by Tom Mackey
previewed on PC
One Table to Rule Them All
Like its predecessor, Knights of Pen and Paper 2 is an interesting concept that is built around some classic RPG/turn based mechanics. It essentially takes the setting of a group of friends playing something reminiscent of Dungeons & Dragons and turns it into a video game. I hear you think "many games have been based on Dungeons & Dragons style board games", which is true, but not all of them link themselves so ‘practically’ to their real world setting.
Knights of Pen and Paper 2 actually places a table at the centre of the screen and never gets rid of it. You take the role of the game's players who sit facing the ‘game master’ on the opposite side of the table. You choose your starting character's race, class and appearance, each of which grants different attributes. Next you roll the dice and ask the game master to perform different actions. As you progress you gain experience points that can be used to level up your character's abilities which are, of course, dependent on your class. You also earn gold from various in-game actions such as battles and exploring the environment.
Once you’ve earned enough gold you have the option of adding a new player to your side of the table, up to a total of five. If adding new players isn't the route you want to go down straight away you can also spend your gold on various upgrades, consumables and crafting materials. These don’t grant you massive improvements right away though. They will cost you a fair bit before they seem worthwhile and you will need to strike a balance between team building and focusing on upgrades.
The actual combat of Knights of Pen and Paper 2, which is what you will spend the majority of your time doing, can be pretty satisfying. Battling is turn-based and starts off relatively easy, with the combination of low-level enemies and fairly generous xp resulting in some quite one sided battles. Still, the variety of powers and attacks that are available to each race and class keep things entertaining enough until the level of challenge starts to rise. There’s a decent mixture of enemies to face off against, with the game utilising some classic RPG enemy types as well as some novel mash-ups.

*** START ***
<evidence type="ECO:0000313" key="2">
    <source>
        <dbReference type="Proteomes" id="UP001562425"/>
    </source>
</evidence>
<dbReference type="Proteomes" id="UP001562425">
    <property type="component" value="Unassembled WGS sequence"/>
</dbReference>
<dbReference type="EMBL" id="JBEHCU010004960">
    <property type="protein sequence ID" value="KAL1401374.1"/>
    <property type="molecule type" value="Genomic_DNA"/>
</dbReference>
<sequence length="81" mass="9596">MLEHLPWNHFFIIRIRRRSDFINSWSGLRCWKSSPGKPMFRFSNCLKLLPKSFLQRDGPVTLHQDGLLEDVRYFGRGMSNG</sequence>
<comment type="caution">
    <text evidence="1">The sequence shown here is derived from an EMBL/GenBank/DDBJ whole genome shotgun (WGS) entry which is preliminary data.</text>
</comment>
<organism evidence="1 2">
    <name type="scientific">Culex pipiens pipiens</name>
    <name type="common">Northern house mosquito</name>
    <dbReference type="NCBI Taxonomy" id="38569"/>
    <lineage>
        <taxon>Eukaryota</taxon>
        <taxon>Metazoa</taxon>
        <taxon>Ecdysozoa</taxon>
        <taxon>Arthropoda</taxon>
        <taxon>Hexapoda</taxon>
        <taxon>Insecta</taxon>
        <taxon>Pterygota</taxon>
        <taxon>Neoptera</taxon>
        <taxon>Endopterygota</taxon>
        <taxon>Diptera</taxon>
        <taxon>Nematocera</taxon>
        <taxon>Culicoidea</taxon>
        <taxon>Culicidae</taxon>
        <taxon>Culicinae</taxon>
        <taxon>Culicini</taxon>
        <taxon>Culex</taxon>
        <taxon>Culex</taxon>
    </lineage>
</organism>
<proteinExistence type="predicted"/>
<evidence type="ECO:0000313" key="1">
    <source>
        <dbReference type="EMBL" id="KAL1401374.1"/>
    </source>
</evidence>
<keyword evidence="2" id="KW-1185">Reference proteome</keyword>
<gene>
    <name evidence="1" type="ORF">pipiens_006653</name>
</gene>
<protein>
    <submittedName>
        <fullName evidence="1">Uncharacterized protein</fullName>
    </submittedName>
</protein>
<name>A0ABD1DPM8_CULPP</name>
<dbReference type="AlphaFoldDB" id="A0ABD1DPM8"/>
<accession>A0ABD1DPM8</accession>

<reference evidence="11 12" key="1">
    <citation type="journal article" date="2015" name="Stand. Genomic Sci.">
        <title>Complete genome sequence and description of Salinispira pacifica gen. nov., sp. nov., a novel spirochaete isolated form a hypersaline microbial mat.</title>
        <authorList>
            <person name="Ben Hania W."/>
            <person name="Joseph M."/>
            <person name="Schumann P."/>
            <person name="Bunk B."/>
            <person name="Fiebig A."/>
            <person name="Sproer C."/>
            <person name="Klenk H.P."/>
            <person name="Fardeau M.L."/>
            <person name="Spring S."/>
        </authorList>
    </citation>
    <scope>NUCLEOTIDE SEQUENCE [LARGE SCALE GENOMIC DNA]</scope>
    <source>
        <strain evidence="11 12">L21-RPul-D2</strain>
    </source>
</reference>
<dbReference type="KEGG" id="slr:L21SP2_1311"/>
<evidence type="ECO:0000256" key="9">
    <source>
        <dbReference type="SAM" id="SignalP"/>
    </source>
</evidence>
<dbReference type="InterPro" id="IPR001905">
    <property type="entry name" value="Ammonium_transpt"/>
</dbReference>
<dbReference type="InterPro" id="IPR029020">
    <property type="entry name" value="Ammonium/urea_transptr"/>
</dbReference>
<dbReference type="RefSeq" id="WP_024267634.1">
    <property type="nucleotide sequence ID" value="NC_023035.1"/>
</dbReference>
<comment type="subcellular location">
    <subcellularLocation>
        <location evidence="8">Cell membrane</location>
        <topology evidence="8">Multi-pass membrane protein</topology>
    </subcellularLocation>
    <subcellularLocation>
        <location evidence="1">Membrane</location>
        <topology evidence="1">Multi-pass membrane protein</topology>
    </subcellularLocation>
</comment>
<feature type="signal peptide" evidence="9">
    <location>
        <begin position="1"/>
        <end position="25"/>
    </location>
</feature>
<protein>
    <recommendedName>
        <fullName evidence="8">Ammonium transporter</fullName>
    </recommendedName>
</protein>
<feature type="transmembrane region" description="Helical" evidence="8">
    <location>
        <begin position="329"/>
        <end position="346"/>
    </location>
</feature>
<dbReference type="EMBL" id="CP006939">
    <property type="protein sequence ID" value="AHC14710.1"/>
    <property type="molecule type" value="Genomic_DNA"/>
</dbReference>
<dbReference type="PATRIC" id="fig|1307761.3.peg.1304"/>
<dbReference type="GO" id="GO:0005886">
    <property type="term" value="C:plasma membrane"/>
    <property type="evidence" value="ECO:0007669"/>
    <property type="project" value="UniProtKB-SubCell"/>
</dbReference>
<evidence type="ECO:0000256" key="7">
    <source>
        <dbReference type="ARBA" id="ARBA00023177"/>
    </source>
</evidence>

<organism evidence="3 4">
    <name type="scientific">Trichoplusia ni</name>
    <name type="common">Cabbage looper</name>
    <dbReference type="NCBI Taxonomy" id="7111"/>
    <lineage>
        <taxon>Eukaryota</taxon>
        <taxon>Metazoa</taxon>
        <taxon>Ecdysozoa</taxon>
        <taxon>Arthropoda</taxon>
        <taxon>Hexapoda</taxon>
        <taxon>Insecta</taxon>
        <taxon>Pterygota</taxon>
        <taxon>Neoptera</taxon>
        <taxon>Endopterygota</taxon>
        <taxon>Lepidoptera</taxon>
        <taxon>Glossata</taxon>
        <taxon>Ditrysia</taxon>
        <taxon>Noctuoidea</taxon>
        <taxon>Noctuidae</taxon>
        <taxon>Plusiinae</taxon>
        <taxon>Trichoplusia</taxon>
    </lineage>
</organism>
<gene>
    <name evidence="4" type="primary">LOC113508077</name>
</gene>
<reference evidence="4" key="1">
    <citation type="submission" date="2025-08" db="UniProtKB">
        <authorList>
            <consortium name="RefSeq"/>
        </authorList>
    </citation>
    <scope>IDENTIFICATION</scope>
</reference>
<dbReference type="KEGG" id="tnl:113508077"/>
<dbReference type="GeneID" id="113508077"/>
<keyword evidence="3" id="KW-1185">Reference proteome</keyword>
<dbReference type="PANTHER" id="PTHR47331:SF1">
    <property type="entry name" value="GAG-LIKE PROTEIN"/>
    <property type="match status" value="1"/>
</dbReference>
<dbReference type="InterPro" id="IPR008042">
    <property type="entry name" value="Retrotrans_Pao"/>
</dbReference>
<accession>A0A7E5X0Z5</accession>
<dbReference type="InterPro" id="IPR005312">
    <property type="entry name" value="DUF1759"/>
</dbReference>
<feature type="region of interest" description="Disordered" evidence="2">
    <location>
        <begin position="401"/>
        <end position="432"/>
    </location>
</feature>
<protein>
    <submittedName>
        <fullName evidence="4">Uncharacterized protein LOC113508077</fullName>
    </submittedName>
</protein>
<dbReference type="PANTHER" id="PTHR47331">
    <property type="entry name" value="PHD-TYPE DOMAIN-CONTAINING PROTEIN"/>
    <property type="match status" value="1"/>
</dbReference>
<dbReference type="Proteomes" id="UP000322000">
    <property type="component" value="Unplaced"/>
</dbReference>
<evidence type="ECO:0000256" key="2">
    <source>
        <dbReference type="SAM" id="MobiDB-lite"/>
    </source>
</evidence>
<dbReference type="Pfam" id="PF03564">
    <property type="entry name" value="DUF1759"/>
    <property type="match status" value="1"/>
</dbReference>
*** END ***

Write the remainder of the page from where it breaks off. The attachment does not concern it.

Tongue in Cheek
What really keeps things interesting is the unique setting of the game. I’ve already touched upon how you will spend your time looking at the table at which the game is being played. Clearly aware that watching a table is boring, the developers added a neat visual element. As you travel across the map on the roll of a dice, the game master describes your new environment which then appears around the table. This leads to some truly weird and wonderful settings for the table to appear in. From spooky forests to caves and dungeons, Knights of Pen and Paper 2 takes you to all of the classic fantasy environments. The retro art style and design of these environments and characters adds a real charm to the atmosphere and fits well with the tongue in cheek nature of the story and dialogue. This is also where the self-aware tone really shines through. As you progress through the main quest line there is a constant back and forth between the players and the game master. The dialogue here is full of a confident sarcasm which pulls no punches when it comes to poking fun at its own genre. Some of the humour may fall a little flat or become tiresome if you aren't one for RPG’s or turn-based strategy, but if you are there’s plenty to keep you entertained.
Much of that humour is also contained within the optional side quests of which there are a fair few. These serve to boost your experience and gold and from my time with the game I’m sure I would have found the end game far harder had I not branched away from the main campaign. As far as the central quest line is concerned, the beginning already looks quite promising but the later stages could still use additional focus to really bring it together as it tails off a little.
A good sign
An epic fantasy is clearly not what Knights of Pen and Paper 2 is supposed to be though and as a simple RPG to jump in and out of it works particularly well. I still find myself with the urge to jump back in for a few random battles here and there, or to try out a few different class combinations. That's a good sign that this will be a fun little RPG that does what it says on the tin with a little bit of charm thrown into the mix. You won’t find an adventure of epic proportions but it is more about poking fun at those than trying to be one itself. Knights of Pen and Paper 2 is shaping up to be a solid upgrade on the original.